Dr Edward Ogden, a Melbourne forensic physician who has worked with the Victorian police on about 30 Satanic ritual abuse investigations, is one such sceptic. Another is the Rev Dr David Millikan, the Uniting Church minister and author of several books on cults. A third is Dr Jeremy Gelb, a Melbourne psychiatrist who has treated nine Satanic abuse "survivors" and concluded that their conditions were created by therapy itself.
Dr Gelb argues that "a significant cadre of poorly trained, overzealous or ideologically driven psychotherapists have pursued a series of pseudo-scientific notions that have ultimately damaged the patients who have come to them for help". He says that three of his patients have now acknowledged that their recovered "memories" of abuse were actually confabulations produced by suggestive therapy.
Psychotherapists, both here and overseas, are now embroiled in an increasingly bitter debate about the significance of Satanic ritual abuse memories, and there is very good reason for their rancour. If Dr Gelb is right, thousands of families have been torn apart by completely misguided "therapy" that induced false memories.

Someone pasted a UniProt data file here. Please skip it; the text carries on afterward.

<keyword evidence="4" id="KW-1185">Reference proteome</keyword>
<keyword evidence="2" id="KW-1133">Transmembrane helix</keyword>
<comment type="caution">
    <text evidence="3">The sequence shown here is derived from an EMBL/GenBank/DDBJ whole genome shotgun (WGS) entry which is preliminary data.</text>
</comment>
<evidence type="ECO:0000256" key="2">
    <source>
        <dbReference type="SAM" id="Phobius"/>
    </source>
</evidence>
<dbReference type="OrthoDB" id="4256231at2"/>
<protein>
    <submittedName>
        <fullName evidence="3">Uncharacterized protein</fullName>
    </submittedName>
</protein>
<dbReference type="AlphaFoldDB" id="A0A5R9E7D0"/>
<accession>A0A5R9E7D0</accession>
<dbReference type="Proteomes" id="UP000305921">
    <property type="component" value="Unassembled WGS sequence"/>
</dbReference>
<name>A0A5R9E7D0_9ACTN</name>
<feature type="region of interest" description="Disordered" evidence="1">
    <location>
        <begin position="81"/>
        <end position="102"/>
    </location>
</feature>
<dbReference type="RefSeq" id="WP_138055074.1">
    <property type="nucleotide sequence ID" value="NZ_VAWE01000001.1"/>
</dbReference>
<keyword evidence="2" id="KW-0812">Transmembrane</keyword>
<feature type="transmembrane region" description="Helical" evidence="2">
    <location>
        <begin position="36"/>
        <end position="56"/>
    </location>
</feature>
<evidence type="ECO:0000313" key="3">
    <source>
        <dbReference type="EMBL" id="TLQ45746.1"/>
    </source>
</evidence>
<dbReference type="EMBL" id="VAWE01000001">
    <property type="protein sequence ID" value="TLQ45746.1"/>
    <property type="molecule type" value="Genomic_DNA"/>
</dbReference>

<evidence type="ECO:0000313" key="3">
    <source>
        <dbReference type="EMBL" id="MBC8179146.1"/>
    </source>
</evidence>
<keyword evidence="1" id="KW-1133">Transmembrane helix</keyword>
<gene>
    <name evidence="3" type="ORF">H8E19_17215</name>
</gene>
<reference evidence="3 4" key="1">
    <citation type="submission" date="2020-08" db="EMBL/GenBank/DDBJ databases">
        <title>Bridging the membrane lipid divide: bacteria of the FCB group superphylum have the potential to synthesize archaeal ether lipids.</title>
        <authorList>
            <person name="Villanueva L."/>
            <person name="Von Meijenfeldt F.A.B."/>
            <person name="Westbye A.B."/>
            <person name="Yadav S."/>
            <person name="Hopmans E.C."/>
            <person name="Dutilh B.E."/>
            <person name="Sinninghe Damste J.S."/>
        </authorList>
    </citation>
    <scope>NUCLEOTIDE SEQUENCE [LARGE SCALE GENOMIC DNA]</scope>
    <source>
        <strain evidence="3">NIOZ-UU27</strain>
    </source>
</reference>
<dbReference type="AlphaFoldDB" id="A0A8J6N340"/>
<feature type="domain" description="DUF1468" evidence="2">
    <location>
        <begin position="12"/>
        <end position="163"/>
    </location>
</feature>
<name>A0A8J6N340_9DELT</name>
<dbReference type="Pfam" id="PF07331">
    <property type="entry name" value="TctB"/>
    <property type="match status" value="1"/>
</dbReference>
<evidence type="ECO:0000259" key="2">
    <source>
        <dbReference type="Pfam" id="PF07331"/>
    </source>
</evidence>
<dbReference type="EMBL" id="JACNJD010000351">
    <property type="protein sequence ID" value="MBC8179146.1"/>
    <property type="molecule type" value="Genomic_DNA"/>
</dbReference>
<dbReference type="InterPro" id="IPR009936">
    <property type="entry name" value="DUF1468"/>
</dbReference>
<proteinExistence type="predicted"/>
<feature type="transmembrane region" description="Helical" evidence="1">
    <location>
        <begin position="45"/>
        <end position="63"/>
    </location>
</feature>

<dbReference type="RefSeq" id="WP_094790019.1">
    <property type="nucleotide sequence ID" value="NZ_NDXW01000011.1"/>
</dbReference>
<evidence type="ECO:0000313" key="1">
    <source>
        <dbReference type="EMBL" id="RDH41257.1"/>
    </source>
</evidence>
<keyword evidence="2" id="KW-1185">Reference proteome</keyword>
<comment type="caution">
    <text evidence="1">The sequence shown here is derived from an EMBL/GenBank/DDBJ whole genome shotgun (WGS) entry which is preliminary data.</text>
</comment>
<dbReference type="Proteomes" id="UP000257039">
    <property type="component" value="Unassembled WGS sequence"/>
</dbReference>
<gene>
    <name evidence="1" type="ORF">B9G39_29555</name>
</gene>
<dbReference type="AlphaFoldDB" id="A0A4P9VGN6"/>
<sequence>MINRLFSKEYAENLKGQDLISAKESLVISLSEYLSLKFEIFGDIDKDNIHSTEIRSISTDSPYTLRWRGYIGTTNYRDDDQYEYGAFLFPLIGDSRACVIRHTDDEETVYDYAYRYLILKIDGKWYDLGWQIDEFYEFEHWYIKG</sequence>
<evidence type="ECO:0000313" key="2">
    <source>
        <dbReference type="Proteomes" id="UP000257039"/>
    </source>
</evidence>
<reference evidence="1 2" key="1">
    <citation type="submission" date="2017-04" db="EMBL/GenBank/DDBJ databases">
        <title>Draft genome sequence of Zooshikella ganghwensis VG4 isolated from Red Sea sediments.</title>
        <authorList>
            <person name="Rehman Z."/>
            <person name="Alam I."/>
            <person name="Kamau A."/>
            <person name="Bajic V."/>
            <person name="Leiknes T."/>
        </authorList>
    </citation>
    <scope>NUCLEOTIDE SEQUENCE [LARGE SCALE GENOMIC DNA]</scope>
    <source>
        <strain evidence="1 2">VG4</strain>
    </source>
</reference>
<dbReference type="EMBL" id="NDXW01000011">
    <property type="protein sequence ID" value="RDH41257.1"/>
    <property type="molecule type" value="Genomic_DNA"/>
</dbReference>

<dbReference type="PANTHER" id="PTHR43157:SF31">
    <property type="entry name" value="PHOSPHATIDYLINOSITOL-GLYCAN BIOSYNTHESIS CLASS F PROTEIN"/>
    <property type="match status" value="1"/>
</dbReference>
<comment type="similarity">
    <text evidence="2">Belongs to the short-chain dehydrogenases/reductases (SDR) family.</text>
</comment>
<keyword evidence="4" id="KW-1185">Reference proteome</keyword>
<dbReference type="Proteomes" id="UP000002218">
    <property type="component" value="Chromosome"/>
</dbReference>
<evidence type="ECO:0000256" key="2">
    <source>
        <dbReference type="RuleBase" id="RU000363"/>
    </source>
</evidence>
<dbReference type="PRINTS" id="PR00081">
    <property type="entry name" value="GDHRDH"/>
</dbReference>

Stories of Satanic sexual abuse first arose in the US about 20 years ago, often from deeply religious women in psychotherapy who were recovering repressed memories of sexual abuse and showing signs of multiple personality disorder (MPD). Following the publication of the "survivor" autobiography Michelle Remembers in 1980, these stories began proliferating and MPD became a focus of psychiatric seminars, many of them attended by police assigned to investigate the allegations of Satanist crimes.
Then, in 1984, the McMartin Preschool case burst into media attention in the US. This suburban Los Angeles day-care centre was alleged to be the centre of an organised pedophile group which, over a two-decade period, had indulged in monstrous abuse including - according to children's statements - quasi-Satanic rituals in churches and graveyards. With remarkable speed, dozens of similar cases began sprouting up across the US, spurring countless police investigations and prosecutions.